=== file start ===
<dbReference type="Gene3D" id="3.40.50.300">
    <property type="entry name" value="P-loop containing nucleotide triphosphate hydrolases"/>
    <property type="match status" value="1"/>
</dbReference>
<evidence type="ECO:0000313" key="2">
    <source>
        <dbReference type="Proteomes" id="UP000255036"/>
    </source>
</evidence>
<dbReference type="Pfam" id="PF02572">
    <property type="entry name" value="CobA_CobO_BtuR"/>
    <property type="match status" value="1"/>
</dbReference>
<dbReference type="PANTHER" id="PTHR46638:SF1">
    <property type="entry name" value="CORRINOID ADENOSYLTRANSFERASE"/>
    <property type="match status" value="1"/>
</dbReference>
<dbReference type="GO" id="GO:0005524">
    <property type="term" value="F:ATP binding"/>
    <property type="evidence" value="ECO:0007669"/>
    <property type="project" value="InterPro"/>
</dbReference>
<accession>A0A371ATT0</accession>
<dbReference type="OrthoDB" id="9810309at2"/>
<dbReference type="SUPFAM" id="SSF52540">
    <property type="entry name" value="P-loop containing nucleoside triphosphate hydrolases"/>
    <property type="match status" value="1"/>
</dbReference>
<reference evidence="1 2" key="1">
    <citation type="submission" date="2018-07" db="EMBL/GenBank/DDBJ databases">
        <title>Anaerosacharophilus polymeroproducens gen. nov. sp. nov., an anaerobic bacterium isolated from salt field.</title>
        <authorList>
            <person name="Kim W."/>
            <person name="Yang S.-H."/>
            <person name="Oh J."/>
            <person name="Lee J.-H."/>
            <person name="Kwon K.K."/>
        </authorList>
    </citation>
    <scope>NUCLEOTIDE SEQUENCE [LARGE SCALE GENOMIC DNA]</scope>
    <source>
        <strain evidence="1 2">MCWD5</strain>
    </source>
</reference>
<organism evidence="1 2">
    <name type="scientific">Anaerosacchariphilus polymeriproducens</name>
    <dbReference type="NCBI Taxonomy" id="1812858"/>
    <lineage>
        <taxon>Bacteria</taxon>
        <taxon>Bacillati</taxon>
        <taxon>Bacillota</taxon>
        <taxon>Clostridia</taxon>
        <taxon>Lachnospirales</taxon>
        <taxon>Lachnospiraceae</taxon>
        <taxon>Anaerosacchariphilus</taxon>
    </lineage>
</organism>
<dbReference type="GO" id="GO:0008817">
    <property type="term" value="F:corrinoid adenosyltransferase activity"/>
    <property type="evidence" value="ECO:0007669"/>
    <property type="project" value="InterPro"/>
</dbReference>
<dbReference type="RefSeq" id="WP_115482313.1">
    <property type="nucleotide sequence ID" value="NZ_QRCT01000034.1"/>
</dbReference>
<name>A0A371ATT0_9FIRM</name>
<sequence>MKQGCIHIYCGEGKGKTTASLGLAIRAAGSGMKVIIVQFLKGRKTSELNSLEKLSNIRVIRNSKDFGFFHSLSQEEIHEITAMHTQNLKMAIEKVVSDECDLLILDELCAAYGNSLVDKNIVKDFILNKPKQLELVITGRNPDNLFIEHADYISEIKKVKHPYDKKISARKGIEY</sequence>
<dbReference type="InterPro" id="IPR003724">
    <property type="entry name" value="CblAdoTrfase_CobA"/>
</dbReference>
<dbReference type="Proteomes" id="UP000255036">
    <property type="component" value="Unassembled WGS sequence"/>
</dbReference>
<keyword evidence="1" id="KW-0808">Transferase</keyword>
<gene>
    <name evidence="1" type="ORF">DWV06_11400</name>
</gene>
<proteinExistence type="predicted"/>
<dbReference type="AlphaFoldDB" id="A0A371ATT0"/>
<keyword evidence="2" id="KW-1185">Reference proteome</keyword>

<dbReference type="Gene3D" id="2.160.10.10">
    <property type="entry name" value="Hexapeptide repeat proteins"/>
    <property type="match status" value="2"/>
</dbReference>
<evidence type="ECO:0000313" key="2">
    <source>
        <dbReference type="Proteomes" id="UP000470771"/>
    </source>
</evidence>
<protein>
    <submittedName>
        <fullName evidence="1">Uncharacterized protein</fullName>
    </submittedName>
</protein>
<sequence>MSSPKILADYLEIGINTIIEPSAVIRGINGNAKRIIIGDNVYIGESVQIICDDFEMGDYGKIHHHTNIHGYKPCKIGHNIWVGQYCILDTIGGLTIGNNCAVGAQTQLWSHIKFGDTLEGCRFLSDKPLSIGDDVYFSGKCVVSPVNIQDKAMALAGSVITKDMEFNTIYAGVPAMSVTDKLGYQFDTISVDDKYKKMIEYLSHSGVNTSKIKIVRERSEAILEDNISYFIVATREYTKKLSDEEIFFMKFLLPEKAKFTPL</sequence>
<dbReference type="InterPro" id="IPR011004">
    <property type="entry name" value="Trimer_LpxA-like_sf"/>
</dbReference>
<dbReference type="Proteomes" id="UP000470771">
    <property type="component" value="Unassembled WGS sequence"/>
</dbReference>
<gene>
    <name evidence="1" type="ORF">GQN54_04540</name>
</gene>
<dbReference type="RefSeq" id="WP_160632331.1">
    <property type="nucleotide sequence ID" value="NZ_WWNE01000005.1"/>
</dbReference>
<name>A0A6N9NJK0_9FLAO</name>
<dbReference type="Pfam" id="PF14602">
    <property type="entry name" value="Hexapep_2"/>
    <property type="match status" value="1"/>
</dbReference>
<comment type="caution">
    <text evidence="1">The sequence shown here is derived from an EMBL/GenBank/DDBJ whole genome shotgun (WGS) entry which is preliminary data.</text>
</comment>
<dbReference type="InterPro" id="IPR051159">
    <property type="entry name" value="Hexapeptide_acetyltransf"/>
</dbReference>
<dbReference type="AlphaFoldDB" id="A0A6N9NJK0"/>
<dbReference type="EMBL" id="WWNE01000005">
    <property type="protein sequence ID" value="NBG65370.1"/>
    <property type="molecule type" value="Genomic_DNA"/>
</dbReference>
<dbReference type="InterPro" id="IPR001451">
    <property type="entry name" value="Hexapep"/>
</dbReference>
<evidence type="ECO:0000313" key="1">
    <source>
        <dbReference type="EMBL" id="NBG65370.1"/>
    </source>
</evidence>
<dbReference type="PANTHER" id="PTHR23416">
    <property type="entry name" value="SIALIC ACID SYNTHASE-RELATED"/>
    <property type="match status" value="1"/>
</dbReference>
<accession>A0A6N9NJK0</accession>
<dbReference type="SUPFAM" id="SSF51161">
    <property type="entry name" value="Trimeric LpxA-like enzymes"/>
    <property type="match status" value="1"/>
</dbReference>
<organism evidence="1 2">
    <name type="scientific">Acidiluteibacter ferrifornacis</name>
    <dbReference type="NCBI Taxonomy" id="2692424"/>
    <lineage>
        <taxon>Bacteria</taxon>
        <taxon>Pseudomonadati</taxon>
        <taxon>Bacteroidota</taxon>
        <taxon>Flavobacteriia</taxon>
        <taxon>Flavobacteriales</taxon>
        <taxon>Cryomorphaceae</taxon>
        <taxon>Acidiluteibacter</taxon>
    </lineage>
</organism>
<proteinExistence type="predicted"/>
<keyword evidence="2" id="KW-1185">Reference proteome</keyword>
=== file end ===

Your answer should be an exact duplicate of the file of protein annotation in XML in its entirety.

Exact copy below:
<dbReference type="Gene3D" id="3.40.50.300">
    <property type="entry name" value="P-loop containing nucleotide triphosphate hydrolases"/>
    <property type="match status" value="1"/>
</dbReference>
<evidence type="ECO:0000313" key="2">
    <source>
        <dbReference type="Proteomes" id="UP000255036"/>
    </source>
</evidence>
<dbReference type="Pfam" id="PF02572">
    <property type="entry name" value="CobA_CobO_BtuR"/>
    <property type="match status" value="1"/>
</dbReference>
<dbReference type="PANTHER" id="PTHR46638:SF1">
    <property type="entry name" value="CORRINOID ADENOSYLTRANSFERASE"/>
    <property type="match status" value="1"/>
</dbReference>
<dbReference type="GO" id="GO:0005524">
    <property type="term" value="F:ATP binding"/>
    <property type="evidence" value="ECO:0007669"/>
    <property type="project" value="InterPro"/>
</dbReference>
<accession>A0A371ATT0</accession>
<dbReference type="OrthoDB" id="9810309at2"/>
<dbReference type="SUPFAM" id="SSF52540">
    <property type="entry name" value="P-loop containing nucleoside triphosphate hydrolases"/>
    <property type="match status" value="1"/>
</dbReference>
<reference evidence="1 2" key="1">
    <citation type="submission" date="2018-07" db="EMBL/GenBank/DDBJ databases">
        <title>Anaerosacharophilus polymeroproducens gen. nov. sp. nov., an anaerobic bacterium isolated from salt field.</title>
        <authorList>
            <person name="Kim W."/>
            <person name="Yang S.-H."/>
            <person name="Oh J."/>
            <person name="Lee J.-H."/>
            <person name="Kwon K.K."/>
        </authorList>
    </citation>
    <scope>NUCLEOTIDE SEQUENCE [LARGE SCALE GENOMIC DNA]</scope>
    <source>
        <strain evidence="1 2">MCWD5</strain>
    </source>
</reference>
<organism evidence="1 2">
    <name type="scientific">Anaerosacchariphilus polymeriproducens</name>
    <dbReference type="NCBI Taxonomy" id="1812858"/>
    <lineage>
        <taxon>Bacteria</taxon>
        <taxon>Bacillati</taxon>
        <taxon>Bacillota</taxon>
        <taxon>Clostridia</taxon>
        <taxon>Lachnospirales</taxon>
        <taxon>Lachnospiraceae</taxon>
        <taxon>Anaerosacchariphilus</taxon>
    </lineage>
</organism>
<dbReference type="GO" id="GO:0008817">
    <property type="term" value="F:corrinoid adenosyltransferase activity"/>
    <property type="evidence" value="ECO:0007669"/>
    <property type="project" value="InterPro"/>
</dbReference>
<dbReference type="RefSeq" id="WP_115482313.1">
    <property type="nucleotide sequence ID" value="NZ_QRCT01000034.1"/>
</dbReference>
<name>A0A371ATT0_9FIRM</name>
<sequence>MKQGCIHIYCGEGKGKTTASLGLAIRAAGSGMKVIIVQFLKGRKTSELNSLEKLSNIRVIRNSKDFGFFHSLSQEEIHEITAMHTQNLKMAIEKVVSDECDLLILDELCAAYGNSLVDKNIVKDFILNKPKQLELVITGRNPDNLFIEHADYISEIKKVKHPYDKKISARKGIEY</sequence>
<dbReference type="InterPro" id="IPR003724">
    <property type="entry name" value="CblAdoTrfase_CobA"/>
</dbReference>
<dbReference type="Proteomes" id="UP000255036">
    <property type="component" value="Unassembled WGS sequence"/>
</dbReference>
<keyword evidence="1" id="KW-0808">Transferase</keyword>
<gene>
    <name evidence="1" type="ORF">DWV06_11400</name>
</gene>
<proteinExistence type="predicted"/>
<dbReference type="AlphaFoldDB" id="A0A371ATT0"/>
<keyword evidence="2" id="KW-1185">Reference proteome</keyword>

<dbReference type="Gene3D" id="2.160.10.10">
    <property type="entry name" value="Hexapeptide repeat proteins"/>
    <property type="match status" value="2"/>
</dbReference>
<evidence type="ECO:0000313" key="2">
    <source>
        <dbReference type="Proteomes" id="UP000470771"/>
    </source>
</evidence>
<protein>
    <submittedName>
        <fullName evidence="1">Uncharacterized protein</fullName>
    </submittedName>
</protein>
<sequence>MSSPKILADYLEIGINTIIEPSAVIRGINGNAKRIIIGDNVYIGESVQIICDDFEMGDYGKIHHHTNIHGYKPCKIGHNIWVGQYCILDTIGGLTIGNNCAVGAQTQLWSHIKFGDTLEGCRFLSDKPLSIGDDVYFSGKCVVSPVNIQDKAMALAGSVITKDMEFNTIYAGVPAMSVTDKLGYQFDTISVDDKYKKMIEYLSHSGVNTSKIKIVRERSEAILEDNISYFIVATREYTKKLSDEEIFFMKFLLPEKAKFTPL</sequence>
<dbReference type="InterPro" id="IPR011004">
    <property type="entry name" value="Trimer_LpxA-like_sf"/>
</dbReference>
<dbReference type="Proteomes" id="UP000470771">
    <property type="component" value="Unassembled WGS sequence"/>
</dbReference>
<gene>
    <name evidence="1" type="ORF">GQN54_04540</name>
</gene>
<dbReference type="RefSeq" id="WP_160632331.1">
    <property type="nucleotide sequence ID" value="NZ_WWNE01000005.1"/>
</dbReference>
<name>A0A6N9NJK0_9FLAO</name>
<dbReference type="Pfam" id="PF14602">
    <property type="entry name" value="Hexapep_2"/>
    <property type="match status" value="1"/>
</dbReference>
<comment type="caution">
    <text evidence="1">The sequence shown here is derived from an EMBL/GenBank/DDBJ whole genome shotgun (WGS) entry which is preliminary data.</text>
</comment>
<dbReference type="InterPro" id="IPR051159">
    <property type="entry name" value="Hexapeptide_acetyltransf"/>
</dbReference>
<dbReference type="AlphaFoldDB" id="A0A6N9NJK0"/>
<dbReference type="EMBL" id="WWNE01000005">
    <property type="protein sequence ID" value="NBG65370.1"/>
    <property type="molecule type" value="Genomic_DNA"/>
</dbReference>
<dbReference type="InterPro" id="IPR001451">
    <property type="entry name" value="Hexapep"/>
</dbReference>
<evidence type="ECO:0000313" key="1">
    <source>
        <dbReference type="EMBL" id="NBG65370.1"/>
    </source>
</evidence>
<dbReference type="PANTHER" id="PTHR23416">
    <property type="entry name" value="SIALIC ACID SYNTHASE-RELATED"/>
    <property type="match status" value="1"/>
</dbReference>
<accession>A0A6N9NJK0</accession>
<dbReference type="SUPFAM" id="SSF51161">
    <property type="entry name" value="Trimeric LpxA-like enzymes"/>
    <property type="match status" value="1"/>
</dbReference>
<organism evidence="1 2">
    <name type="scientific">Acidiluteibacter ferrifornacis</name>
    <dbReference type="NCBI Taxonomy" id="2692424"/>
    <lineage>
        <taxon>Bacteria</taxon>
        <taxon>Pseudomonadati</taxon>
        <taxon>Bacteroidota</taxon>
        <taxon>Flavobacteriia</taxon>
        <taxon>Flavobacteriales</taxon>
        <taxon>Cryomorphaceae</taxon>
        <taxon>Acidiluteibacter</taxon>
    </lineage>
</organism>
<proteinExistence type="predicted"/>
<keyword evidence="2" id="KW-1185">Reference proteome</keyword>